The proposal was somewhat surprising because Kocherlakota has been part of a posse of Fed officials who have been skeptical about additional actions to reduce unemployment and have been more concerned about the threat of inflation.
The proposals come as the Fed is seeking to better balance its two legal mandates: keeping prices stable and unemployment low. For much of the past few years, inflation has remained at or below the Fed’s target of 2 percent while unemployment has been far above the target of 5.5 to 6 percent.
At its meeting last week, the Fed took a series of major actions to bolster economic growth and try to lower unemployment.
The Fed announced it would keep interest rates near zero percent until mid-2015 and continue to boost the economy even when the recovery strengthens. It also announced it would purchase $40 billion in mortgage bonds every month through the rest of the year and continue purchases afterward until the economy doesn’t need the support any more.
The open-ended nature of the commitment sent a signal to investors, consumers and businesses that the Fed plans to continue to add fuel to the economy for a long time to come, a move the Fed hopes gives people confidence that they can borrow and spend.
The Kocherlakota plan is somewhat similar to a proposal made by Charles Evans, president of the Federal Reserve Bank of Chicago. Evans has proposed that the Fed declare it will continue to stimulate the economy until unemployment reaches 7 percent or inflation rises above 3 percent.
The proposals seek to solve a problem: Even as the Fed continues to boost the economy, no one is sure when the central bank will withdraw. As a result, consumers and businesses may hold back on borrowing and spending.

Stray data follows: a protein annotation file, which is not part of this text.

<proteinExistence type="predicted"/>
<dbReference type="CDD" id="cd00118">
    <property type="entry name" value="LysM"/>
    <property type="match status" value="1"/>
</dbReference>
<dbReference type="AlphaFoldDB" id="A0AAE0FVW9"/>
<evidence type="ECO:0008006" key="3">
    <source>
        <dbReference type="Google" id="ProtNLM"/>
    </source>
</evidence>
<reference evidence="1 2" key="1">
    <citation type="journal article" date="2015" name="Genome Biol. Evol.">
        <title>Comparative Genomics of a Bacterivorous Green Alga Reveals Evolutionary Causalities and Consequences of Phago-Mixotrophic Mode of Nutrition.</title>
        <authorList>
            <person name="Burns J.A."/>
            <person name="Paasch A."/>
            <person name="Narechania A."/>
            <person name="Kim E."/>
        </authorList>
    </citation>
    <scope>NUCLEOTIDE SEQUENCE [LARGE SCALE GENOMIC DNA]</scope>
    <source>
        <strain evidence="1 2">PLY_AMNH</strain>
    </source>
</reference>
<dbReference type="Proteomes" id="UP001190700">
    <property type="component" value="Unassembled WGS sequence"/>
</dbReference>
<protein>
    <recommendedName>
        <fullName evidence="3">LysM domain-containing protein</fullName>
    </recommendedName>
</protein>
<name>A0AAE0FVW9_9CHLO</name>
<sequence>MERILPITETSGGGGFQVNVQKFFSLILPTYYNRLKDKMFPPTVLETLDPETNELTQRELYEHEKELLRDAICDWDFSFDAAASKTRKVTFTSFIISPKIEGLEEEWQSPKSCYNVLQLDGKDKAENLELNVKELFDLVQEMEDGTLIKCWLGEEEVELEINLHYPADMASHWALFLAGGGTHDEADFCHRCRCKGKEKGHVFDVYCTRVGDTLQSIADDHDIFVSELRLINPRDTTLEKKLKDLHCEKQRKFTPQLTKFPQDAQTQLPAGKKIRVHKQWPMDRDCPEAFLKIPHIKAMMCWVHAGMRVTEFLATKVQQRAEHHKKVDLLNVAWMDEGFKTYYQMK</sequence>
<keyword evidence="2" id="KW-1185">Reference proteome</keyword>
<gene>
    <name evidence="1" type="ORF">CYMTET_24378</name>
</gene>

By being clearer about its plans to stimulate until unemployment is low, the central bank can ease those concerns.
“With that commitment, households can anticipate a lower path for unemployment, and they can save less to guard against the risk of job loss. People will spend more today, and that will drive up economic activity,” Kocherlakota said in a speech at Gogebic Community College in Ironwood, Mich.
By no means is Kocherlakota abandoning his desire to keep inflation at bay. He is leaving little room for inflation to rise above 2 percent a year, which the Fed considers the appropriate rate over the long run.
Still, it shows that even one of the Fed’s “inflation hawks” believes the unemployment problem is big enough that the Fed should push the economy to grow until inflation shows any real sign of creeping up.
The unemployment rate is 8.1 percent, though that number somewhat understates the depths of the nation’s unemployment problem.
Fed officials, including Chairman Ben S. Bernanke, generally like the idea of declaring an unemployment target. But they aren’t ready to embrace one yet, concerned that no plan yet has anticipated all the problems. For example, they question why the Evans plan would find a 7 percent unemployment target acceptable when most economists judge the natural rate of unemployment to be 5.5 to 6 percent.